(The AEGIS Alliance) – A tour company in Hawaii is facing a $5 million lawsuit from a couple from California who allege that they were stranded in the middle of the ocean during a snorkeling tour. The couple claims that the tour company abandoned them, leading to a harrowing experience.
During their honeymoon in Hawaii in September 2021, Elizabeth Webster and her husband, Alexander Burckle, booked a snorkeling excursion with Sail Maui, a boat tour company.
Based on court documents NBC News obtained, Elizabeth Webster and Alexander Burckle were two of the 44 passengers who embarked on a Sail Maui snorkeling tour that departed from Lahaina Harbor at 10 am. The tour was slated to return around 3 pm.
According to the court documents, the captain of the boat informed the group that the vessel would be anchored in a particular location for about an hour before proceeding to the next location. However, the couple alleges in their lawsuit that the captain did not provide any specific instructions as to when they should return to the boat.
In addition to the lack of specific instructions about when to return to the boat, Webster and Burckle also allege that the Sail Maui captain did not provide any guidance on how to board the vessel or what to do in the event of an emergency.
According to a statement made by the couple’s attorney, Jared A. Washkowitz, to Insider, Sail Maui failed to establish clear snorkeling boundaries or designate a lifeguard for the excursion. The company also allegedly did not ensure that snorkelers were paired with a buddy for safety purposes.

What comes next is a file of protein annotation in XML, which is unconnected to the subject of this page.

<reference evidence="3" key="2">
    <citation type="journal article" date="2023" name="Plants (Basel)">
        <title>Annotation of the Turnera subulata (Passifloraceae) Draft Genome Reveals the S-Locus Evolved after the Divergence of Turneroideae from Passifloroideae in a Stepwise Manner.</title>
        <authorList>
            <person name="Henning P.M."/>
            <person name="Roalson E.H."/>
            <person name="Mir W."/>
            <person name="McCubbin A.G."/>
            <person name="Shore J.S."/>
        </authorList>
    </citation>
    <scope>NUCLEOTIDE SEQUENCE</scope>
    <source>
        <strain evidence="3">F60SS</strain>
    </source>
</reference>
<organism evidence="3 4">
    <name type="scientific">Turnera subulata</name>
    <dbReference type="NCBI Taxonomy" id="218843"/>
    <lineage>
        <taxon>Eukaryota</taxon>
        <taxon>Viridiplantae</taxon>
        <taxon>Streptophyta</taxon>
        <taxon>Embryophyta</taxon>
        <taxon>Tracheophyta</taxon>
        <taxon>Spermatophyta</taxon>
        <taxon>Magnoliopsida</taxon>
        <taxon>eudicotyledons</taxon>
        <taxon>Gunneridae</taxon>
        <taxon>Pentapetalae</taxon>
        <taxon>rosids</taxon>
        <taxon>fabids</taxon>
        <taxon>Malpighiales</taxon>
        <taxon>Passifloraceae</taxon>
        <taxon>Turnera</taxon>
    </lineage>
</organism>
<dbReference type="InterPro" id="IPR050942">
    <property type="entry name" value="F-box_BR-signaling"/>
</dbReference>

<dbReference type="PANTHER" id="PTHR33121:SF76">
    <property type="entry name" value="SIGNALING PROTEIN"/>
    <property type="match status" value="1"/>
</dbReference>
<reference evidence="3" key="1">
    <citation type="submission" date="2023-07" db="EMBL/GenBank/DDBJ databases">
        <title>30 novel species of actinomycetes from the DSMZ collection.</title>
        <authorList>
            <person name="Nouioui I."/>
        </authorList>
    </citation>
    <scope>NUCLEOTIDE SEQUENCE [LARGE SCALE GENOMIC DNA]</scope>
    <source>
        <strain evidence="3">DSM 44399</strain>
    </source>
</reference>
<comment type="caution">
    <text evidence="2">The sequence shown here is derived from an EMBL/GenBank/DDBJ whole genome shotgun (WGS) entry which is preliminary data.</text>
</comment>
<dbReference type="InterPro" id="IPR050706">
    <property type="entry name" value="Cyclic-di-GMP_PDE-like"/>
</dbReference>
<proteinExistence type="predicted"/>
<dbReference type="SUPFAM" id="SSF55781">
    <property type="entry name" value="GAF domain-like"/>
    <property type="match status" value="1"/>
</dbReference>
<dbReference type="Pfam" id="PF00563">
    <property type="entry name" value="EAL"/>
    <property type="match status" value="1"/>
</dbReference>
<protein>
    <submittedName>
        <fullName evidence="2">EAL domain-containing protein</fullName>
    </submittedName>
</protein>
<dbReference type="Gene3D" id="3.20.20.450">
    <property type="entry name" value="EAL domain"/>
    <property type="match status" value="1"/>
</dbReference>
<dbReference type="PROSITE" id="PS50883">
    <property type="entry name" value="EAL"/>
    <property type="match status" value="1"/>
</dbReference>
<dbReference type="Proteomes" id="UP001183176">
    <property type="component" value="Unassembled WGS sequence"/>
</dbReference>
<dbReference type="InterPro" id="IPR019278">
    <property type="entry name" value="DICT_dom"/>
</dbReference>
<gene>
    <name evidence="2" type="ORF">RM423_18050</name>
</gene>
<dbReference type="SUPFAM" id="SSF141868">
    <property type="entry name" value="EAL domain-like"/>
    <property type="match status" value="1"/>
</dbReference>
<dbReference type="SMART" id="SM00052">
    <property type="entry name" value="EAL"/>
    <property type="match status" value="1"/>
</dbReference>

As the waters grew choppier, Webster and Burckle attempted to swim back towards the boat. However, after approximately 15 minutes of swimming, they realized that they were “still not making progress towards the boat.”
“The water was choppy and Plaintiffs started swimming more aggressively towards the Vessel,” the lawsuit reads, according to NBC News. “At approximately 12:20 p.m., after another 15 minutes (approx.) of aggressive swimming, the Vessel was clearly farther from Plaintiffs than it was at the last time they had checked.”
The lawsuit alleges that the Sail Maui crew conducted three headcounts, but other passengers have reportedly claimed that the crew did not instruct them to remain still during the counting process.
Jessica Hebert, a Louisiana resident who was also on the tour, told Hawaii News Now that “it was just too disorganized” and that “everybody kept moving, so they easily got missed.”
“Our facts show that they did a headcount, came up two short, then they did another headcount, came up two short,” attorney Washkowitz said to Insider. Washkowitz mentioned that during the third headcount, the crew counted the total number of guests and then departed for the second location.
The lawsuit states that Webster and Burckle made an effort to swim in the same direction that the boat was heading, but the water grew deeper as they swam.
“Plaintiffs realized the Vessel had left them and was not coming back for them, and they decided that their only option for survival at that point was to return to shore,” the lawsuit notes.
The suit continues, “Plaintiffs were extremely fearful and nervous about the decision because they were told in the safety briefing explicitly not to swim to Lanai and that shallow reefs were in the area.”
After struggling to make it back to the boat, Webster and Burckle finally reached the shore at approximately 1 pm. A local resident discovered the couple, who were reportedly dehydrated and fatigued, and provided them with assistance.
The couple is now seeking compensation for emotional distress and general damages resulting from the incident.
Kyle James Lee – The AEGIS Alliance – This work is licensed under a Creative Commons Attribution-ShareAlike 4.0 International License.
I’ve seen this in a movie.